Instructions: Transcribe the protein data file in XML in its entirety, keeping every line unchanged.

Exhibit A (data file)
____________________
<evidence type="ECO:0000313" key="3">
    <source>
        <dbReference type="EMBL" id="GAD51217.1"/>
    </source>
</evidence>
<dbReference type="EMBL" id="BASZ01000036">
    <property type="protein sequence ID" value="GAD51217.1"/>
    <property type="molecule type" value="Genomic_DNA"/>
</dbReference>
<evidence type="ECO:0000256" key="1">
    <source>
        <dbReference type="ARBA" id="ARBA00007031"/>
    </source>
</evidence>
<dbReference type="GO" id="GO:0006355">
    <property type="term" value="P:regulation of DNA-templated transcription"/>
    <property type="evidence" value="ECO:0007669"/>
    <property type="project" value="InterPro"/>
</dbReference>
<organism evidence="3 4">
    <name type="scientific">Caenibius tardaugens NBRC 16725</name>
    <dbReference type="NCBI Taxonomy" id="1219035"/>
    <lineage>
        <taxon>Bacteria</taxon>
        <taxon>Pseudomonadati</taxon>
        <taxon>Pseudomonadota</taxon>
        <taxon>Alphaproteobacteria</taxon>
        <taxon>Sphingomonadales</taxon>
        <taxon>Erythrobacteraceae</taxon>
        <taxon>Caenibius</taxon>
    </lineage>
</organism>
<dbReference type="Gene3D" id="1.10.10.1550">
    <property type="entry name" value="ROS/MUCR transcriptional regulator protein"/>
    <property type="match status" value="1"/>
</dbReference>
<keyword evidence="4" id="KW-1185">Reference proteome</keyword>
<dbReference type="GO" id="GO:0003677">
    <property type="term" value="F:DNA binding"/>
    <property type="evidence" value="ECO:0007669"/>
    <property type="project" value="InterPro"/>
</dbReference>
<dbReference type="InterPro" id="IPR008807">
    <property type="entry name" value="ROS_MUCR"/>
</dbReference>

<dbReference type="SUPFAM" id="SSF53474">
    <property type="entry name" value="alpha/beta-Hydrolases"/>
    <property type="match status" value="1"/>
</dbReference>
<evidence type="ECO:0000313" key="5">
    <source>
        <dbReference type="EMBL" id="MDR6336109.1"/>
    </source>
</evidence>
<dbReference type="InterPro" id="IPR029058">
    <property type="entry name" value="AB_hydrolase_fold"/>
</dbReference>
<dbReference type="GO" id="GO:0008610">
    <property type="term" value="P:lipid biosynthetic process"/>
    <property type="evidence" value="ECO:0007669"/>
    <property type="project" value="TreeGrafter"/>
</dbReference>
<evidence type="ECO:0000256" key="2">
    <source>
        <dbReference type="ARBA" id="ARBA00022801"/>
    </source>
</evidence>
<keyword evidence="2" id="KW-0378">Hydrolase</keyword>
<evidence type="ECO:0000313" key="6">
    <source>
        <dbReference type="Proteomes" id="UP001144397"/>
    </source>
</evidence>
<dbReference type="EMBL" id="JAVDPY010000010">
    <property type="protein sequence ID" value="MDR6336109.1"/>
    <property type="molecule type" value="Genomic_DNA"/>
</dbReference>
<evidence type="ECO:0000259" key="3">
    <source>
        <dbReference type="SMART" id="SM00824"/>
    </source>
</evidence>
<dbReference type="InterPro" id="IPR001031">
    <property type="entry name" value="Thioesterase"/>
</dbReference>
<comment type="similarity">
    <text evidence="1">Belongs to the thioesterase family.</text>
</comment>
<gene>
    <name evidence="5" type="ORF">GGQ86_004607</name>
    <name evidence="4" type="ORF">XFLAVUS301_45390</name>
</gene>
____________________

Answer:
<evidence type="ECO:0000313" key="3">
    <source>
        <dbReference type="EMBL" id="GAD51217.1"/>
    </source>
</evidence>
<dbReference type="EMBL" id="BASZ01000036">
    <property type="protein sequence ID" value="GAD51217.1"/>
    <property type="molecule type" value="Genomic_DNA"/>
</dbReference>
<evidence type="ECO:0000256" key="1">
    <source>
        <dbReference type="ARBA" id="ARBA00007031"/>
    </source>
</evidence>
<dbReference type="GO" id="GO:0006355">
    <property type="term" value="P:regulation of DNA-templated transcription"/>
    <property type="evidence" value="ECO:0007669"/>
    <property type="project" value="InterPro"/>
</dbReference>
<organism evidence="3 4">
    <name type="scientific">Caenibius tardaugens NBRC 16725</name>
    <dbReference type="NCBI Taxonomy" id="1219035"/>
    <lineage>
        <taxon>Bacteria</taxon>
        <taxon>Pseudomonadati</taxon>
        <taxon>Pseudomonadota</taxon>
        <taxon>Alphaproteobacteria</taxon>
        <taxon>Sphingomonadales</taxon>
        <taxon>Erythrobacteraceae</taxon>
        <taxon>Caenibius</taxon>
    </lineage>
</organism>
<dbReference type="Gene3D" id="1.10.10.1550">
    <property type="entry name" value="ROS/MUCR transcriptional regulator protein"/>
    <property type="match status" value="1"/>
</dbReference>
<keyword evidence="4" id="KW-1185">Reference proteome</keyword>
<dbReference type="GO" id="GO:0003677">
    <property type="term" value="F:DNA binding"/>
    <property type="evidence" value="ECO:0007669"/>
    <property type="project" value="InterPro"/>
</dbReference>
<dbReference type="InterPro" id="IPR008807">
    <property type="entry name" value="ROS_MUCR"/>
</dbReference>

<dbReference type="SUPFAM" id="SSF53474">
    <property type="entry name" value="alpha/beta-Hydrolases"/>
    <property type="match status" value="1"/>
</dbReference>
<evidence type="ECO:0000313" key="5">
    <source>
        <dbReference type="EMBL" id="MDR6336109.1"/>
    </source>
</evidence>
<dbReference type="InterPro" id="IPR029058">
    <property type="entry name" value="AB_hydrolase_fold"/>
</dbReference>
<dbReference type="GO" id="GO:0008610">
    <property type="term" value="P:lipid biosynthetic process"/>
    <property type="evidence" value="ECO:0007669"/>
    <property type="project" value="TreeGrafter"/>
</dbReference>
<evidence type="ECO:0000256" key="2">
    <source>
        <dbReference type="ARBA" id="ARBA00022801"/>
    </source>
</evidence>
<keyword evidence="2" id="KW-0378">Hydrolase</keyword>
<evidence type="ECO:0000313" key="6">
    <source>
        <dbReference type="Proteomes" id="UP001144397"/>
    </source>
</evidence>
<dbReference type="EMBL" id="JAVDPY010000010">
    <property type="protein sequence ID" value="MDR6336109.1"/>
    <property type="molecule type" value="Genomic_DNA"/>
</dbReference>
<evidence type="ECO:0000259" key="3">
    <source>
        <dbReference type="SMART" id="SM00824"/>
    </source>
</evidence>
<dbReference type="InterPro" id="IPR001031">
    <property type="entry name" value="Thioesterase"/>
</dbReference>
<comment type="similarity">
    <text evidence="1">Belongs to the thioesterase family.</text>
</comment>
<gene>
    <name evidence="5" type="ORF">GGQ86_004607</name>
    <name evidence="4" type="ORF">XFLAVUS301_45390</name>
</gene>